While we’re all adapting to our new personal and professional lives one day at a time, there’s some longer-term questions surfacing about COVID-19 and how that will impact health benefits down the road, especially for the next open enrollment season. Although we can’t know how things will continue to develop exactly, of course, we can make some educated predictions based on past experiences. The Gravie team sat down with co-founder and CEO Marek Ciolko for his thoughts on these questions. Marek has 13 years of leadership in the health insurance industry and two industry changing startups to his name, and he offers his depth of knowledge about health insurance trends, regulations, and opportunities.
How will COVID-19 affect the open enrollment process for 2021?
Tactically speaking, we expect the process of open enrollment to be largely “business as usual,” with a few exceptions. Since many companies follow a late fall/early winter open enrollment season, we don’t anticipate seeing companies shift open enrollment periods – most will be able to stick to the regular schedule. That said, depending on how long factors such as shelter in place orders extend, expect more virtual meetings to take place than ever before between insurance carriers and employers. As more business is conducted online and virtually in the weeks and months to come, it will become more important to employers to work with partners that have good virtual communication, online user experiences for shopping, selecting, administering plans, and more.
Will premiums increase for 2021 because of COVID-19?
Today, companies bear the majority of health insurance costs through employer-sponsored coverage, and with the current economic outlook, there will certainly be an effect on health benefits and how plans are designed, including the out-of-pocket costs for the individual. The impact on next year’s premiums will depend on a variety of factors, but it will generally be driven by whether health insurers believe that the increased medical spend due to COVID-19 will continue into next year, and whether the elective procedures that were canceled/delayed this year will end up increasing healthcare spending next year, which is a concern.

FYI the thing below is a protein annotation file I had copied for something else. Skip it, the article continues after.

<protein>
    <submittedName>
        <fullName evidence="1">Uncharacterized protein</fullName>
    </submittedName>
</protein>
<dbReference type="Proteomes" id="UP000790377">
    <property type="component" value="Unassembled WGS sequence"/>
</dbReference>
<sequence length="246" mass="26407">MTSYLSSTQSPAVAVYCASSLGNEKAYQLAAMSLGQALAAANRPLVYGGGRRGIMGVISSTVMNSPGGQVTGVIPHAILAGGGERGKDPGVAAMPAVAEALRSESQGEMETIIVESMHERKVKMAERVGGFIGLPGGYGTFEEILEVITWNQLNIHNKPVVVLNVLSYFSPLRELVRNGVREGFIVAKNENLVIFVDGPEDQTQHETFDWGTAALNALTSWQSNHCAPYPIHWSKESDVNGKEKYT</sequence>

What options should businesses consider as it relates to plan selections this year?
With 2020 bringing so much of the unexpected, employers will head into 2021 with new considerations and safeguards they would like to put in place when it comes to their employees’ health benefits. Gravie offers one way to ease the burden of the unknown through a defined contribution model. In this model, employers set a health benefits budget and, similar to salaries and 401ks, they determine a fixed amount to give each employee that can be used to purchase health coverage.
Gravie works with employers to determine their defined contribution strategy and to identify which benefits approach will best meet the needs of their group based on their budget, coverage goals, and employees’ needs. For many small to midsized businesses, a level-funded insurance approach (like Gravie’s Private Marketplace) is the best route to take – to control costs and be rewarded for a relatively healthy employee population.
If flexibility is what employers need, Gravie also offers solutions for employers to offer plans through the Individual Market. This is typically the route Gravie recommends for higher-risk populations. For employers who do experience the unfortunate event of needing to lay off employees, employees with plans from the Individual Market will be able to take that coverage with them when they leave – a valuable piece of stability when facing unemployment.
What do individuals need to keep in mind for COVID-19 as it relates to coverage?
Some good news for insured members is that COVID-19 treatment is considered an essential benefit; tests and treatments are currently covered by most plans and future vaccines will likely be included as well. What’s for certain is that the world will change as a result of this pandemic and systems and stakeholders across the industry – from providers to payers to government agencies – will be strategically considering what changes in our industry may be necessary to prevent and prepare for catastrophic circumstances in the future.
We hope this provides some helpful insights as we all continue to adapt and respond to the COVID-19 pandemic.